This is my hope for Steve Moore: That today he gets what's coming to him, the chance to look Todd Bertuzzi in the eye.
Moore was denied that chance when the crown wouldn't give him a few days to fly to Vancouver in December and read a victim impact statement at Bertuzzi's sentencing.
It wouldn't be much, but the act of looking Bertuzzi in the eye would define Moore as forever different from his attacker who, in his defining moment, went after Steve Moore from behind.
That, of course, is what makes Bertuzzi's crime so deplorable.
Whatever your thoughts on fighting, you need to understand that fights hinge on consent. Anything else is an attack.
The wicked truth is that, sooner or later, Bertuzzi will return to the game, perhaps as soon as the world championship, which begins Saturday, but most likely during the early going of the next NHL season.
When he does, he will manifest a profound unfairness. He can come back. Steve Moore can not.
NHL commissioner Gary Bettman and his advisers must now decide whether Bertuzzi is a changed man. There can be no doubt that Moore is.
The closest to any reparation that can be made to Moore will be financial, the result of a lawsuit against Bertuzzi and the Canucks.
Moore has lost his future, the focus of his life, the health that even non-athletes take for granted.
More than 13 months after the attack, Moore's post-concussion syndrome has eased only minutely. He can't exercise. He is fighting the usual symptoms of post-concussion syndrome: Fatigue, periods of disorientation and headaches.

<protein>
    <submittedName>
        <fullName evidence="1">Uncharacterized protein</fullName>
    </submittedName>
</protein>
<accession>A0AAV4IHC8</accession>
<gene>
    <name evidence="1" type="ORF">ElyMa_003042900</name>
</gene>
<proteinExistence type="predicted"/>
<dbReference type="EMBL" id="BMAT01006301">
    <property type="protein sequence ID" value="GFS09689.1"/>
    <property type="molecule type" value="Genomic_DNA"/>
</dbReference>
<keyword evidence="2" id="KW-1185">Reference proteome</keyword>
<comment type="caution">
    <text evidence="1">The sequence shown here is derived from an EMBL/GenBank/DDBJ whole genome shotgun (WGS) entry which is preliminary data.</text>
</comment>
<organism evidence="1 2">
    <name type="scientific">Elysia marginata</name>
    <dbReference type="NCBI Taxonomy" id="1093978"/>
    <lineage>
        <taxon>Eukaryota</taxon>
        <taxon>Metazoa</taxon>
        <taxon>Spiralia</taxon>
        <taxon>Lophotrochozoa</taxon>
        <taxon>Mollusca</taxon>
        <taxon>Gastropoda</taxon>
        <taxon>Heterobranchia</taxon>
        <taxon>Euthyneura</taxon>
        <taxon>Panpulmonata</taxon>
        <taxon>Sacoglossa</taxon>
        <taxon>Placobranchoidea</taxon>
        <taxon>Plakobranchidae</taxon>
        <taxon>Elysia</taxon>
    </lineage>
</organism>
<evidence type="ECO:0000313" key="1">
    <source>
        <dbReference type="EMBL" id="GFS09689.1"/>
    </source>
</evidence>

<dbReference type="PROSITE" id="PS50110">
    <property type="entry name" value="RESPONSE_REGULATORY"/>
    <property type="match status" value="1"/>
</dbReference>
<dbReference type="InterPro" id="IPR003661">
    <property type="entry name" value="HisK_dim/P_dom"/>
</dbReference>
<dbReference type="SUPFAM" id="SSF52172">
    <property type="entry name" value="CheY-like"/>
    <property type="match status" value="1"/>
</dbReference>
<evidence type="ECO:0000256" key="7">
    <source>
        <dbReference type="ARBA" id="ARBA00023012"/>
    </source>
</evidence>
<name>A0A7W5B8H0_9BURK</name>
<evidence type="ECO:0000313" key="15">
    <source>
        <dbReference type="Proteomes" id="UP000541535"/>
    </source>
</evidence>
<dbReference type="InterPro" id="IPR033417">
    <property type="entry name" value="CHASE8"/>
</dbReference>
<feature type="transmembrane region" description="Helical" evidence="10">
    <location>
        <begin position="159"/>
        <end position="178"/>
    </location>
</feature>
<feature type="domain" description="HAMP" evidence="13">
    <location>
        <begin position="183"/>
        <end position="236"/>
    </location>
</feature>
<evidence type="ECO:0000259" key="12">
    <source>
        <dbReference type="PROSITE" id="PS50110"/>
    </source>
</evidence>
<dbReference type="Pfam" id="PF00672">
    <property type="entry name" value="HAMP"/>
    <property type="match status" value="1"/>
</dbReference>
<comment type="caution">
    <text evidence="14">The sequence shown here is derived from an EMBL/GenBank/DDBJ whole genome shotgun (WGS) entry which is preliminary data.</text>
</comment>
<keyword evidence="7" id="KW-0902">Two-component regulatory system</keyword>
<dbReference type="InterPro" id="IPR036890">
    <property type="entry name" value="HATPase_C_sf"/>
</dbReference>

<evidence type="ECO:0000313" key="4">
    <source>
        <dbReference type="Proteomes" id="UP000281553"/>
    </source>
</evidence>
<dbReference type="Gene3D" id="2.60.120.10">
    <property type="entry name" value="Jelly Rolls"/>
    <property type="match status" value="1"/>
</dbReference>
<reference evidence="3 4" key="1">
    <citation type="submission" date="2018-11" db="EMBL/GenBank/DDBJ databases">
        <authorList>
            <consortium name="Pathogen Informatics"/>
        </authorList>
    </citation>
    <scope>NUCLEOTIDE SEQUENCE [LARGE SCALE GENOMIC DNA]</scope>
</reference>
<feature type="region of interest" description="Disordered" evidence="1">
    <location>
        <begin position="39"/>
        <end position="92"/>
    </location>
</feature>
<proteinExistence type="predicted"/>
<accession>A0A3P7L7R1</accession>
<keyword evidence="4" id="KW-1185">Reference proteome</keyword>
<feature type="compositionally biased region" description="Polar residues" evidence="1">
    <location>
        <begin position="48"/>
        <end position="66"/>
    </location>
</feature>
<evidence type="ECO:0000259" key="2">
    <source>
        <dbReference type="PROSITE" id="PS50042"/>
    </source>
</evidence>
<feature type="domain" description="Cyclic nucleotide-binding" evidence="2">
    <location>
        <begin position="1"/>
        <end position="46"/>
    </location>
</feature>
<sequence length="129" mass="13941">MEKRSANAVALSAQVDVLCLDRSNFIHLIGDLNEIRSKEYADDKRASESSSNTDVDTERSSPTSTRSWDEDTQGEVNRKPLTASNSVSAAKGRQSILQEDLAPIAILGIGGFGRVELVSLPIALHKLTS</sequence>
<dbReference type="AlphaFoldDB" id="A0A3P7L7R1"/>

Those aren't Moore's only obstacles.
Some of the game's biggest stars and the Canadian hockey establishment have rallied around Bertuzzi. Markus Naslund, whose injury inflicted by Moore set the wave of retribution in motion, said Moore was a talent-challenged plumber looking for a fast buck. Martin Brodeur wanted Bertuzzi to be eligible for the worlds. Hockey Canada, undeterred by the mugging of Moore, a Canadian on Canadian soil, evidently agrees. Team Canada officials would welcome Bertuzzi. NHLPA executive director Bob Goodenow blamed everything on officiating.
Bertuzzi missed the last 13 games of the 2003-04 season. He also was suspended for the duration of the playoffs but the Canucks went out in the first round. He lost $500,000 US in salary.
A guilty plea to assault causing bodily harm left Bertuzzi with a conditional discharge and no criminal record. He also was fined $500 and sentenced to 80 hours of community service.
Bettman always has held that the damage suffered by Moore would go a long way in determining any further suspension.
That would seem to indicate a lengthy suspension.
The gold-measure standard for suspensions is the one-year sentence handed to Marty McSorley for clubbing Donald Brashear in 2000. Dale Hunter got 21 for running Pierre Turgeon from behind in the 1993 playoffs. Brad May was assessed 20 last November for a particularly gruesome high stick on Columbus Blue Jackets forward Steve Heinze.
If you consider the damage -- Heinze came back two shifts later, Brashear received a concussion and Turgeon missed 11 playoff games -- Bertuzzi should sit another year.
That won't happen. Bertuzzi will get 10 more games or so, something to bring him into Hunter's league, but the naked truth is that Bertuzzi's assault wasn't any worse than McSorley's or Hunter's. What was worse was the injury, three fractured vertebrae in Moore's neck.
There is no magic repair for Moore's injuries, not if Bertuzzi plays in a week, nor if he sits out a year. The only thing left is to let Steve Moore look Todd Bertuzzi in the eye.
Because in the end, a moment laced with cowardice can only really be exercised through courage.